According to Elizabeth N. Baldwin, Esq. in "Extended Breastfeeding and the Law":
"Breastfeeding is a warm and loving way to meet the needs of toddlers and young children.
post #4 of 7
Thread Starter 
Thanks Momtwice. The more I think about it, the more I realize that I am feeling bad about saying "no" to him because I am feeling pressured to say "no" by others when I really don't feel like saying "no" is necessarily the right thing to do. Ugh, I know this is going to come to a head soon. Dcp and I have already discussed having a meeting to discuss "discipline" issues and consistency among us. I'm realizing that I'm going to really need to do some research and go armed with knowledge so that I can stand up for myself. ugh....but now I'm getting off topic on my own thread...oops.
post #5 of 7
Yes, I have. There are times when it's not convenient or I'm just touched out. Usually when she has just nursed or when a scheduled session (ie: naptime) is coming up soon or when I'm right in the middle of something I don't want to leave if I can help it.

I wouldn't listen to any outside sources, honestly. Nurse your dc when you are comfortable and able. If it's not a good time for you and he's able to wait I don't see why you can't tell him you'll nurse when you get home, or in a few minutes, or whatever the case may be. I think you'll "know" when he really needs to nurse or when it's a tantrum. I think he's too young for it to be just a tantrum right now. I don't see anything wrong with nursing him for just a few minutes under the circumstances you describe. Would your dcp have an issue with you popping a pacifier or a bottle in his mouth to calm him? Or is it just nursing that's the problem? Regardless, if your heart is telling you to nurse him I'd go with that.

People love to play the manipulation card as much as the habit card. If your dc is being manipulative you will know it. You're his mother and you know him best. It sounds to me like he does need to nurse at those times. He hasn't seen you for awhile and probably wants reconnect. Perhaps you could nurse him in the car if it would make you more comfortable - although I'd just nurse right there in the dcare. They can wait a minute.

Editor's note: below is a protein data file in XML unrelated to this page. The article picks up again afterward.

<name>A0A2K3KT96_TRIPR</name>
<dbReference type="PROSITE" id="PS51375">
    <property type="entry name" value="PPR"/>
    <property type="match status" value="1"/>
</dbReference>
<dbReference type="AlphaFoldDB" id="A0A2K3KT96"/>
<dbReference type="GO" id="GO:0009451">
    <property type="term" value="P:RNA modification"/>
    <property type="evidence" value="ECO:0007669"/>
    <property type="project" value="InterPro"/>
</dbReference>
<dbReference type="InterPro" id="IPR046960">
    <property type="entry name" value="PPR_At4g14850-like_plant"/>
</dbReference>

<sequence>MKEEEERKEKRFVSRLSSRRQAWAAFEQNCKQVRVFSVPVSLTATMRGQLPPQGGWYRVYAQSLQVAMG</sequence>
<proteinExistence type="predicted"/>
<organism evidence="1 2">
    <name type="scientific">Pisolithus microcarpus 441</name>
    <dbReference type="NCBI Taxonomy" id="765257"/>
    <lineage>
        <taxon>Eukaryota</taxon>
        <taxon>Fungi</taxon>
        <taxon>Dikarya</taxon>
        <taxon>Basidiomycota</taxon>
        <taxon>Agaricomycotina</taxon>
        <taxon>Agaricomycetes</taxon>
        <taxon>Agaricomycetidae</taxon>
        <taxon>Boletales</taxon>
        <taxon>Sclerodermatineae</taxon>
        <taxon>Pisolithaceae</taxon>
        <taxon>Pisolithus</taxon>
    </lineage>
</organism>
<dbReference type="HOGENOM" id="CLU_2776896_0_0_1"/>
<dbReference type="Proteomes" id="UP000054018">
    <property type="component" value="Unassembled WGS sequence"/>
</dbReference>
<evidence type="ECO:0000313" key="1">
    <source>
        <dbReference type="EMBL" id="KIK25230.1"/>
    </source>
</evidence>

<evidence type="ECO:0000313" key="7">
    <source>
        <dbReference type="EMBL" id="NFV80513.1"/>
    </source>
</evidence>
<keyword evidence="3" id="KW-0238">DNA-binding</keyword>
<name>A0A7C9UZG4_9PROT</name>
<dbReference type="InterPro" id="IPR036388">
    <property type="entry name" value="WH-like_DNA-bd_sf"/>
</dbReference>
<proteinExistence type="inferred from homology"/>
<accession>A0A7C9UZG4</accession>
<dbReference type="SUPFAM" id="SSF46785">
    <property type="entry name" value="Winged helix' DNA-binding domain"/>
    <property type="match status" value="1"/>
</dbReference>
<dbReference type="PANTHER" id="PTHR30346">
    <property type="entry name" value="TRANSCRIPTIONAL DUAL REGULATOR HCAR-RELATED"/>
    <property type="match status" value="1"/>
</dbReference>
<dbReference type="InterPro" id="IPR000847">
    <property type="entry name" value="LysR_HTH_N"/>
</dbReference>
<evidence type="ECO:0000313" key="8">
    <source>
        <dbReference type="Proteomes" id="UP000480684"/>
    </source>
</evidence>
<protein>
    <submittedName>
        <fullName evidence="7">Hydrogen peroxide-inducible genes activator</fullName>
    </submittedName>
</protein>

I also want to tell you that if you really don't want to nurse at the daycare than don't. It's okay. Perhaps telling your ds when you drop him off that you will nurse as soon as you get home it'll help him.

I guess the point is to do what you need to do. You're not a horrible mother if you say no. You're not giving into a tantrum if you say yes. Just do what you need to do and try not to sweat it. I don't even think you always have to choose one or the other in that situation. Do whatever you have to do at the time, whatever feels right to you. I hope this all makes some sense! :LOL
post #6 of 7
I've said "no" to plenty of nursing requests- often for no other reason than "I don't feel like nursing right now." I can't tell you when I started doing this or how often I was saying "no" at what ages.

There is nothing wrong with the simple act of refusal- the problem I'm hearing here is that you feel pressured into refusing when you don't really want to. I see no reason why you shouldn't be allowed to nurse him when you pick him up- though I'd suggest a quick nursing at daycare followed by a longer, more relaxing session at home. Would nursing in the car outside daycare be practical?
post #7 of 7
I find when I've been away from DD for several hours, she is so excited to see me home & always asks for "milkies, please mama?" right away. Your babe is probably wanting to nurse right away for emotional reasons. (I'm also 'hearing' you say that you feel like you shouldn't say no) If dc really has a problem with it- I would definately nurse in the car. We do that if we've been, say, in the grocery store & she really needs to nurse- I'll tell her to wait until we get to the van & then have "the milk".
She's usually happy with that.